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Lazy Presentation Types? (was CLIM info)
Date: 8 Feb 90 07:30:19 GMT
From: firstname.lastname@example.org (Eric A. Raymond)
Does CLIM have any capability for "lazy" presentation types?
A presentation type is effectively a CLOS class. So the flip answer to
your question is "no". However, I think you meant to ask "Does CLIM
have any capability for "lazy" presentations?" The answer to that
question is "yes"; in fact, Dynamic Windows supports this as well (the
bitmap editor uses this feature).
What I mean by lazy is that there is no effective presentation type
"no effective presentation"
until some event occurs. For instance if I click my mouse in the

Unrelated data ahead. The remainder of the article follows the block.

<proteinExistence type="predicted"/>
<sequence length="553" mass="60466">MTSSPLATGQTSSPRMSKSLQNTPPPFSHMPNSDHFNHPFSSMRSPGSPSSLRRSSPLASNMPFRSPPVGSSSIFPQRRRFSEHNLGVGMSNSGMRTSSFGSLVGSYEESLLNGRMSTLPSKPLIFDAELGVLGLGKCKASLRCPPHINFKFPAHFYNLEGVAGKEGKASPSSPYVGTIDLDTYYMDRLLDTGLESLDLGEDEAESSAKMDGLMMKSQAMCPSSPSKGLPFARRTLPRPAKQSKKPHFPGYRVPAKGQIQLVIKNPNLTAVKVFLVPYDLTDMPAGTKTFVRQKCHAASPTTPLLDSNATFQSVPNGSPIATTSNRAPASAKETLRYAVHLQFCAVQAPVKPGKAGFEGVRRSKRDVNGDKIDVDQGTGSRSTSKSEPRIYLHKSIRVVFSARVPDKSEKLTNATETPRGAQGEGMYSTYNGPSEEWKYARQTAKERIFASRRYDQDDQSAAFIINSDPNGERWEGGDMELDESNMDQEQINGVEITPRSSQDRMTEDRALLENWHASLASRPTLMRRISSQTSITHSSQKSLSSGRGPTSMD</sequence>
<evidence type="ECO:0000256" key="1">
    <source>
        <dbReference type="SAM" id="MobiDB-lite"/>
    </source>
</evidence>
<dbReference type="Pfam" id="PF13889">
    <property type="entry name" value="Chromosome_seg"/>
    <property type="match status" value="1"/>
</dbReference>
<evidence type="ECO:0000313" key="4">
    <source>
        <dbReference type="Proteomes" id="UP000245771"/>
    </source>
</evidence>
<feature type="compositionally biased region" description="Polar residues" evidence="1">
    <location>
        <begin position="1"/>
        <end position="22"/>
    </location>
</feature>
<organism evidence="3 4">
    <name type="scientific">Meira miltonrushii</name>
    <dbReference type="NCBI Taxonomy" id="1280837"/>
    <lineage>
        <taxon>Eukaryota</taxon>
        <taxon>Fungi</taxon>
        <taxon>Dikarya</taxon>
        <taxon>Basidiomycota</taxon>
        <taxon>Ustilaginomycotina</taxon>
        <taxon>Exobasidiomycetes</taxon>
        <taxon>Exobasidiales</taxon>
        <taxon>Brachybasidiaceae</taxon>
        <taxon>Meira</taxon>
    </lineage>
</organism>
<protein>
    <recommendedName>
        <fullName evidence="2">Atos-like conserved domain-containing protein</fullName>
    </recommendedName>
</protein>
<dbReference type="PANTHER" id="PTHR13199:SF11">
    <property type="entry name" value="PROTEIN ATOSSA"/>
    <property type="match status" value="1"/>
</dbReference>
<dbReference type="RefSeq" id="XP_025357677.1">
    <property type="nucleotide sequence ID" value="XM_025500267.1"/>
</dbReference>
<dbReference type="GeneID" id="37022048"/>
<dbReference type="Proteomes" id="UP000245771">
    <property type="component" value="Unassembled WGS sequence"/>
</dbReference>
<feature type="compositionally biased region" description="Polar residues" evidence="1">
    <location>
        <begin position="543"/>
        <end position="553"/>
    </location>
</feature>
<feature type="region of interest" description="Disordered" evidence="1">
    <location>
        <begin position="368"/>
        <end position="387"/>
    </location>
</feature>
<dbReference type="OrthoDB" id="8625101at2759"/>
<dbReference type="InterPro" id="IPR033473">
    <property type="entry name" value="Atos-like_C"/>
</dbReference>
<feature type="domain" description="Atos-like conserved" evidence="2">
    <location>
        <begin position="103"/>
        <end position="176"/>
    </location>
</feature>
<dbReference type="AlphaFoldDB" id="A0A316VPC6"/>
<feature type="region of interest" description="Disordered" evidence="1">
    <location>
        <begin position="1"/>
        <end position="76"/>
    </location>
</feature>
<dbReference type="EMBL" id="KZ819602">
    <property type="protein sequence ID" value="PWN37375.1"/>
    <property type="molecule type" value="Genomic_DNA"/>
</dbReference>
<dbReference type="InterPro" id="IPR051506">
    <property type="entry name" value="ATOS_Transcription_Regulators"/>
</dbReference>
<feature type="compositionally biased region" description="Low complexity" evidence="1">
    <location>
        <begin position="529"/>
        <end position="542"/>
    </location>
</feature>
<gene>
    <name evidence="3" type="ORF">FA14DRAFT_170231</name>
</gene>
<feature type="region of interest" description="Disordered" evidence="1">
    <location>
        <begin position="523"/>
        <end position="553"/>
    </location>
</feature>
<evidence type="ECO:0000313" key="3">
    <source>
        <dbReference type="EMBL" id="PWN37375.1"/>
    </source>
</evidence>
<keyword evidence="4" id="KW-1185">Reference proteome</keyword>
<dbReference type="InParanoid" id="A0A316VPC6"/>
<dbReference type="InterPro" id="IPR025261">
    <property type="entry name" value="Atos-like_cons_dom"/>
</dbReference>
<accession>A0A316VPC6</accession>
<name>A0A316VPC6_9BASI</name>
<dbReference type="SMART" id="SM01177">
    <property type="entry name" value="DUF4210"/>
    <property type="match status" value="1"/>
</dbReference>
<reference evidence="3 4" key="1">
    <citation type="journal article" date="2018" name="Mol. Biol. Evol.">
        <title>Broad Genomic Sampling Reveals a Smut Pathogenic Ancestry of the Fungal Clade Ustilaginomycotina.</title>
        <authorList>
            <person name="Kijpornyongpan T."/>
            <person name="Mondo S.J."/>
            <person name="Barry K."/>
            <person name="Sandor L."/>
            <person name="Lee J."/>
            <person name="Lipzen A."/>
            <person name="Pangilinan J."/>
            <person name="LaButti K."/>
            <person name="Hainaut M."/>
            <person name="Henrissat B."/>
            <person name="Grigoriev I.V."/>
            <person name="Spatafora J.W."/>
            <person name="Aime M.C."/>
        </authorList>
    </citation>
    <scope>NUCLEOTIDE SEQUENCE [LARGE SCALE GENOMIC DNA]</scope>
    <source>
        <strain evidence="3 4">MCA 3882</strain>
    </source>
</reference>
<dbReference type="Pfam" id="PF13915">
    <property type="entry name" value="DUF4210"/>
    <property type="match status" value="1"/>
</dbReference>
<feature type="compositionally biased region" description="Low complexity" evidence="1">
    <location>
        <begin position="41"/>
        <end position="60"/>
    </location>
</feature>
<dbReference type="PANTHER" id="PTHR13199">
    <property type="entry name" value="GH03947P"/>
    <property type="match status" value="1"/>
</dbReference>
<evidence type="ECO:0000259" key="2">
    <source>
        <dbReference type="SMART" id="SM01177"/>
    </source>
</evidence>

editor, the presentation types for character, word, s-expr, line,
"the presentations for"
etc. become active (within some local scope). Whether or not they
cache this type is up for argument.
The point here is that you don't have tons of presentations to clutter
up the system and that they are created in response to some event.
This could be extended to allow promotion of the type (i.e., from char
to word to s-expr) in response to additional events (i.e., dragging, a
second click, etc.)
Is my intuition that this approach would be inexpensive correct?
It depends on the specific application as to whether this is expensive
or not. For example, re-deriving an "s-expr" from a "word" from a
"char" could well be more expensive than just presenting the thing as an
"s-expr" in the first place. On the other hand, in a VLSI ECAD program
where there are a zillion little rectangles, it is almost certainly less
expensive to derive the presentation directly from the applications
geometric datastructures (presumably a quad-tree or something). CLIM
supports this via its "history protocol".